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TeamTO finds the funny in global warming
Paris-based TeamTO and partners Tinkertee and Nexus Factory are putting an inventive twist on the latest spate of green programming aimed at inspiring eco-consciousness in this generation of kids. While their new CGI series Plankton Invasion (78 x seven minutes) intends to impart ecological info to its tween target audience, it avoids giving moralistic lectures on doing one's part to save the Earth. Rather, the show uses off-beat humor and parody to make its point. You see, the main characters are tiny marine zooplankton out to encourage global warming as opposed to curb it.
July 27, 2009

TeamTO finds the funny in global warming
Paris-based TeamTO and partners Tinkertee and Nexus Factory are putting an inventive twist on the latest spate of green programming aimed at inspiring eco-consciousness in this generation of kids. While their new CGI series Plankton Invasion (78 x seven minutes) intends to impart ecological info to its tween target audience, it avoids giving moralistic lectures on doing one’s part to save the Earth. Rather, the show uses off-beat humor and parody to make its point. You see, the main characters are tiny marine zooplankton out to encourage global warming as opposed to curb it.

Three microscopic anti-heroes form a crack special-ops team of plankton agents whose mission is to carry out Operation Global Warming. They have a direct four-part strategy – torch the planet, melt the polar ice caps, drown all land masses and then rule the world. Captain John C. Star, a wee starfish pyrotechnician that can regenerate from the neck down; tiny squid Sergeant Pulpo Kalamarez armed with a talent for IT and a flatulence issue; and jellyfish Dr. Anna Medusa make up the trio. Little do Star and Kalamarez know that Medusa is in fact a double agent secretly plotting to sabotage the invasion team and defy her father, its leader and number-one baddie, Supreme Commander Francois Medusa. Human Earth advocate Mr. Kyoto, meanwhile, serves as the foil for the squad. Otherwise, homo sapiens maintain a peripheral presence in the series, and are often only seen shamelessly lending a hand to accelerate the onset of global warming.

Every episode depicts a new attempt to carry off the invasion, which of course never succeeds. While full of parody, each ep is built around environmental truths. For example, the fact that the methane gas contained in cow farts may be responsible for as much as 40% of the greenhouse effect is used to yield some laughs and insight. The plot lines also incorporate valuable information about pro-enviro initiatives being instituted around the world such as Green Wave algorithms, which are used to improve traffic flow and thereby reduce carbon dioxide emissions in big cities.

With a budget of US$9.8 million, production will start as soon as Canal+, which came on-board last year, gives the greenlight. In the meantime, the property already has a following online. Originally developed as a web-based mini-series, the concept has evolved into an online community at www.planktoninvasion.com with a fanbase that spans 60 countries. Visitors are invited to write jokes based on real environmental issues – the best of which are made into short webisodes. TeamTO is also developing an educational website to complement the enviro facts presented in the TV eps.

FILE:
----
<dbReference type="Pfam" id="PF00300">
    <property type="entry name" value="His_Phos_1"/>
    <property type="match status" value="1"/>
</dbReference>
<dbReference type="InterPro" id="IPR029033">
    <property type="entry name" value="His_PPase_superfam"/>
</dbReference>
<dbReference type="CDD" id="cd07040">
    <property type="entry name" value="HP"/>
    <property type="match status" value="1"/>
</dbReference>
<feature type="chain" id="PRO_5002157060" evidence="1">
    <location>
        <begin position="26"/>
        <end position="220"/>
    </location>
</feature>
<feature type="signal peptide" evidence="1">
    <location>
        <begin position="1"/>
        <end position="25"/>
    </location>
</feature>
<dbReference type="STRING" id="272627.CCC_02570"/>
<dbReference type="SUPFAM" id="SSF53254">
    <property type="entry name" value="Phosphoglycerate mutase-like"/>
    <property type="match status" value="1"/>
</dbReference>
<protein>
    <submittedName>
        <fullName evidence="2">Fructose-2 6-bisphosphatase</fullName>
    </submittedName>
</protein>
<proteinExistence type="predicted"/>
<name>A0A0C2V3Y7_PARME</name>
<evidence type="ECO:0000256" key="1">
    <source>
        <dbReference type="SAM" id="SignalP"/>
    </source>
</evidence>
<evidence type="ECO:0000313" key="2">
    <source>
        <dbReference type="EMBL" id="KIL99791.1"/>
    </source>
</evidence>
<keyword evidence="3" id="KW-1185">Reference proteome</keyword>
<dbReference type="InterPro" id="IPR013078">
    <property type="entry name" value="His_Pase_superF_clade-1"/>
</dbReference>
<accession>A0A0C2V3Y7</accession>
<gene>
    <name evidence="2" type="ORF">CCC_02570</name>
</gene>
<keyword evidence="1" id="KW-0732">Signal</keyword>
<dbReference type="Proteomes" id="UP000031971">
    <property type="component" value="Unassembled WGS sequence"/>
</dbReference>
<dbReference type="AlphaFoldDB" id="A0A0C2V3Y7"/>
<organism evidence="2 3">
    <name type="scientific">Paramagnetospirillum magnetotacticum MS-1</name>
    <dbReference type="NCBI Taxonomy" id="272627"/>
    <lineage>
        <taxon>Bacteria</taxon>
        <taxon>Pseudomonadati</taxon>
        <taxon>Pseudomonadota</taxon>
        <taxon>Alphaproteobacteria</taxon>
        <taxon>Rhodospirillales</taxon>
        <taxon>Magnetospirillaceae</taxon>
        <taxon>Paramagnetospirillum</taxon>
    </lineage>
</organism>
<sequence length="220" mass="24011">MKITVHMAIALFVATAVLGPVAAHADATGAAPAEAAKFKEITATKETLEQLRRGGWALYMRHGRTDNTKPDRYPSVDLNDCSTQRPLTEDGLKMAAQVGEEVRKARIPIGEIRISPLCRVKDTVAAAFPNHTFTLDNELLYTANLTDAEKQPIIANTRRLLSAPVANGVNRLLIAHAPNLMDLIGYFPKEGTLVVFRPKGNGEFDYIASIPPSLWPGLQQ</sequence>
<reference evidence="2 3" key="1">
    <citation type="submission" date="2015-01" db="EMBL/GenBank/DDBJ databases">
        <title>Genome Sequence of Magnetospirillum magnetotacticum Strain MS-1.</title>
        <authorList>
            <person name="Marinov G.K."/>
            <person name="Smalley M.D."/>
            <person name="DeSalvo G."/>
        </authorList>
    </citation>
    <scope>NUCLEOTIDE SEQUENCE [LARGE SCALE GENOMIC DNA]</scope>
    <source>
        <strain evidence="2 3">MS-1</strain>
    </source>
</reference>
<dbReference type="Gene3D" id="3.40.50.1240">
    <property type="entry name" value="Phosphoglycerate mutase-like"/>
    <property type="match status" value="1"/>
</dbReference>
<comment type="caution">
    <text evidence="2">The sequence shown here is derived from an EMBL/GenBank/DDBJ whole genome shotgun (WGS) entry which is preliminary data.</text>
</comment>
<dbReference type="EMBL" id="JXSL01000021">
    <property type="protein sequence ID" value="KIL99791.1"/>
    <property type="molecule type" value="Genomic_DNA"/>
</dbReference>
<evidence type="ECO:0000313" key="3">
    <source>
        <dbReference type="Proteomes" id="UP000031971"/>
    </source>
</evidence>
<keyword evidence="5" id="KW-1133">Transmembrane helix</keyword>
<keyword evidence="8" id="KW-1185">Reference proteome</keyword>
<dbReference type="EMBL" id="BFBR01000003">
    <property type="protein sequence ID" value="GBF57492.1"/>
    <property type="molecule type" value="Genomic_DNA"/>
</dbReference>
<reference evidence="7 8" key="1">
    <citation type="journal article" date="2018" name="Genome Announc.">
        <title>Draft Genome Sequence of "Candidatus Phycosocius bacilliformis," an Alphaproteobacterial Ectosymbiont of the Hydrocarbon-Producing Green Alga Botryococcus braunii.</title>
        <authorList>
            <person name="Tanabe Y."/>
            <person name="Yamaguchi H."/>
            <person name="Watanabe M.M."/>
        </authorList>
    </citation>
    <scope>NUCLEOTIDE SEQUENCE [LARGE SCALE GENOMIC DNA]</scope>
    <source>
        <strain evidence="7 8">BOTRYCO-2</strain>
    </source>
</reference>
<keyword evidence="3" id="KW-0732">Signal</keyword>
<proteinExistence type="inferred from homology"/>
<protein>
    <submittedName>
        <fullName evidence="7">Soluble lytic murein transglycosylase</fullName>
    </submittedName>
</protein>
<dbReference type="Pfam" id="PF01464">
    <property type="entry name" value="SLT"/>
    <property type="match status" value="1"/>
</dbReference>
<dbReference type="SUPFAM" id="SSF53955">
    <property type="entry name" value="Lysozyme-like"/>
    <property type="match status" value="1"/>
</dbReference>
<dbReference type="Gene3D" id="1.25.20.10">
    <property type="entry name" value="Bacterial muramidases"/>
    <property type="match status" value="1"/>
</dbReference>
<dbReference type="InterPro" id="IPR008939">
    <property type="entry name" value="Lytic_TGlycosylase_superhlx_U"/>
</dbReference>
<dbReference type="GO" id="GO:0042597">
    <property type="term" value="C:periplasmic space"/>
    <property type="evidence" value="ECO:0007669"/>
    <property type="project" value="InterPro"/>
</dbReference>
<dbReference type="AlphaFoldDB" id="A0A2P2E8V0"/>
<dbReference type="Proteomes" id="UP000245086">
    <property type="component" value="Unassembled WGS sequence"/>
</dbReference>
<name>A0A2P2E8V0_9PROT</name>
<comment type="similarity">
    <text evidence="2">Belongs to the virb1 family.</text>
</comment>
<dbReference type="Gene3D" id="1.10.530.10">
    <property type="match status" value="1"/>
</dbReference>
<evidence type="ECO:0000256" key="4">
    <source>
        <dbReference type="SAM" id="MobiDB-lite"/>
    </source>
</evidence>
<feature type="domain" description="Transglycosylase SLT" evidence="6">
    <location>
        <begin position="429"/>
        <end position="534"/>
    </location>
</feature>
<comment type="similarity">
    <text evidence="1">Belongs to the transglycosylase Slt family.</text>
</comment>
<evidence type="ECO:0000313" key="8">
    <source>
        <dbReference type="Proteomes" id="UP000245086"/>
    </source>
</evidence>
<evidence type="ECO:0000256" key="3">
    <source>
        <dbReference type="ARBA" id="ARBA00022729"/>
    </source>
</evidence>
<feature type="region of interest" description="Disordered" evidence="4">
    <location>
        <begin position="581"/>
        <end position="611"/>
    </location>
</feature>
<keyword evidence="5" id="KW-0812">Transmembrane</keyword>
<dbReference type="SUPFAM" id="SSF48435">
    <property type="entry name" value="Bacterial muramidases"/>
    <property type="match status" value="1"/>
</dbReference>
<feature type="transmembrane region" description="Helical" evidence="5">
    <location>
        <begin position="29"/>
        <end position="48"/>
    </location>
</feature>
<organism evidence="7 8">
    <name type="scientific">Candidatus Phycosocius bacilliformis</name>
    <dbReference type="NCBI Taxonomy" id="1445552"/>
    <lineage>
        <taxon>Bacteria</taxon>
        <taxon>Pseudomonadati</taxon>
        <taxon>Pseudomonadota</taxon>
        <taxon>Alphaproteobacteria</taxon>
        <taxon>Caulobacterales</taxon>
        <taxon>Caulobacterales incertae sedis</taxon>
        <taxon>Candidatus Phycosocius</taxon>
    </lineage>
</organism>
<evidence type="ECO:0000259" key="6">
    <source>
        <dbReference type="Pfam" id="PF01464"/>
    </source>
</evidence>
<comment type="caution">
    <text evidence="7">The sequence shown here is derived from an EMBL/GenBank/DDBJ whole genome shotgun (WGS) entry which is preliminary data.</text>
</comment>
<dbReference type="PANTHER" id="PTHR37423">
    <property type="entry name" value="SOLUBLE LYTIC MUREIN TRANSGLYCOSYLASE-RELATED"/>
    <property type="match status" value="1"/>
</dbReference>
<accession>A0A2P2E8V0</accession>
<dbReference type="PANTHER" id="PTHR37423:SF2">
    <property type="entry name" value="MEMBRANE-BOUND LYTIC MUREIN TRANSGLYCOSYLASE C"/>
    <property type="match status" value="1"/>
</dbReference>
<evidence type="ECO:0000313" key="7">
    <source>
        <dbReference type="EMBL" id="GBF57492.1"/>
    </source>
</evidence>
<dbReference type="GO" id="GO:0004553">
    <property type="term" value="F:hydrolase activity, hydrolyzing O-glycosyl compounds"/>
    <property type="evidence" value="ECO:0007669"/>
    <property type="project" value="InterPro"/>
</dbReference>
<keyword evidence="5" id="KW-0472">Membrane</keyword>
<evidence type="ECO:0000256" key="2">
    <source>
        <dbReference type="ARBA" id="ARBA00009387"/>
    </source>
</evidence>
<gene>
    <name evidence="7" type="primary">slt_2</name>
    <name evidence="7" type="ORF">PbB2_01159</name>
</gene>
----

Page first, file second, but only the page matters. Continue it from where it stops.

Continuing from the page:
Teen emotions get toon treatment
For every kid who wouldn’t mind getting by in life with a little Road Runner-esque boost of speed or strength comes Cartoon Gene. The live-action 26 x half-hour series with a big dose of CGI effects follows the extraordinary life of a human teenage boy who just so happens to have a little extra cartoon DNA kicking around his insides. The laughs come when Gene discovers his body erupts with a variety of toon-like reactions, exaggerating his average teen anxieties to the nth degree. Often to his horror, the boy’s emotions are expressed like those of classic cartoon characters – visible CGI exploding hearts betray his unrequited crushes, his eyes bulge out of his head like over-inflated beach balls when he gets excited and his arms and legs melt to putty when he’s in distress. If that weren’t enough, Gene also has to worry about his butt making honking noises and his eyebrows crawling around his face.

Gene’s genetic make up, however, is no fluke. His Mom, Kitty, is a computer-generated video game star built in the vein of Lara Croft with a day job that revolves around her celebrity status in the gaming world. Fittingly, Gene’s dad is a game-obsessed computer whiz who serendipitously created Gene’s mother 15 years ago while developing a new kind of virtual reality gizmo. He turned Kitty into a living cartoon character who could exist in the real world.

In one episode, Gene finds he can hear low and distant sounds due to his suddenly over-sized ear. His best friend, Amanda, makes him promise to stop eavesdropping, but he can’t help hearing things that pique his curiosity, like smooching sounds coming from the faculty lounge and two of Amanda’s friends talking about her. A dilemma develops as Gene has to find a way to tell Amanda about the gossip without letting her know he broke his promise.

The series is Montreal, Canada-based Galakids’ original concept created by Louis Fournier and Natalie Dumoulin and directed by Adam Weissman, whose past credits include iCarly, Zoey 101 and Drake & Josh. The series is budgeted between US$9.5 million and US$11.3 million and London’s Cake Entertainment is co-producing the pilot, in association with Teletoon Canada, CTF and the Shaw Rocket Fund.

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